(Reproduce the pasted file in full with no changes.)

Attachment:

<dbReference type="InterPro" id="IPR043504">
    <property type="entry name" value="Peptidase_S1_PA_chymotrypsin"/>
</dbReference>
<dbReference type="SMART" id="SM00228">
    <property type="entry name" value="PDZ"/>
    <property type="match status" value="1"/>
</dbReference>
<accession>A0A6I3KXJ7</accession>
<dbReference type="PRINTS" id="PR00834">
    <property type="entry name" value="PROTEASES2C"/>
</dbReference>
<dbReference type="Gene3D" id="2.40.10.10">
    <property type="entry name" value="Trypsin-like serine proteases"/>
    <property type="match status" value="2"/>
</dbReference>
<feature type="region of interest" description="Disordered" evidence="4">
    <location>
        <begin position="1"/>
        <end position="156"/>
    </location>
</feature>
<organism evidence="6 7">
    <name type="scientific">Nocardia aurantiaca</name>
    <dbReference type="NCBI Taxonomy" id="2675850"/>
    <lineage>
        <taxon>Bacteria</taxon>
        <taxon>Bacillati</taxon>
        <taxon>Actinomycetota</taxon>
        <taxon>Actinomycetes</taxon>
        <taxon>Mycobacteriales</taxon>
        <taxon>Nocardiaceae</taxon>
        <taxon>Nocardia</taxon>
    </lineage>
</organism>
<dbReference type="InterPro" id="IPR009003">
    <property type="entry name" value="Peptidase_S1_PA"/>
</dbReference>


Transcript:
<dbReference type="InterPro" id="IPR043504">
    <property type="entry name" value="Peptidase_S1_PA_chymotrypsin"/>
</dbReference>
<dbReference type="SMART" id="SM00228">
    <property type="entry name" value="PDZ"/>
    <property type="match status" value="1"/>
</dbReference>
<accession>A0A6I3KXJ7</accession>
<dbReference type="PRINTS" id="PR00834">
    <property type="entry name" value="PROTEASES2C"/>
</dbReference>
<dbReference type="Gene3D" id="2.40.10.10">
    <property type="entry name" value="Trypsin-like serine proteases"/>
    <property type="match status" value="2"/>
</dbReference>
<feature type="region of interest" description="Disordered" evidence="4">
    <location>
        <begin position="1"/>
        <end position="156"/>
    </location>
</feature>
<organism evidence="6 7">
    <name type="scientific">Nocardia aurantiaca</name>
    <dbReference type="NCBI Taxonomy" id="2675850"/>
    <lineage>
        <taxon>Bacteria</taxon>
        <taxon>Bacillati</taxon>
        <taxon>Actinomycetota</taxon>
        <taxon>Actinomycetes</taxon>
        <taxon>Mycobacteriales</taxon>
        <taxon>Nocardiaceae</taxon>
        <taxon>Nocardia</taxon>
    </lineage>
</organism>
<dbReference type="InterPro" id="IPR009003">
    <property type="entry name" value="Peptidase_S1_PA"/>
</dbReference>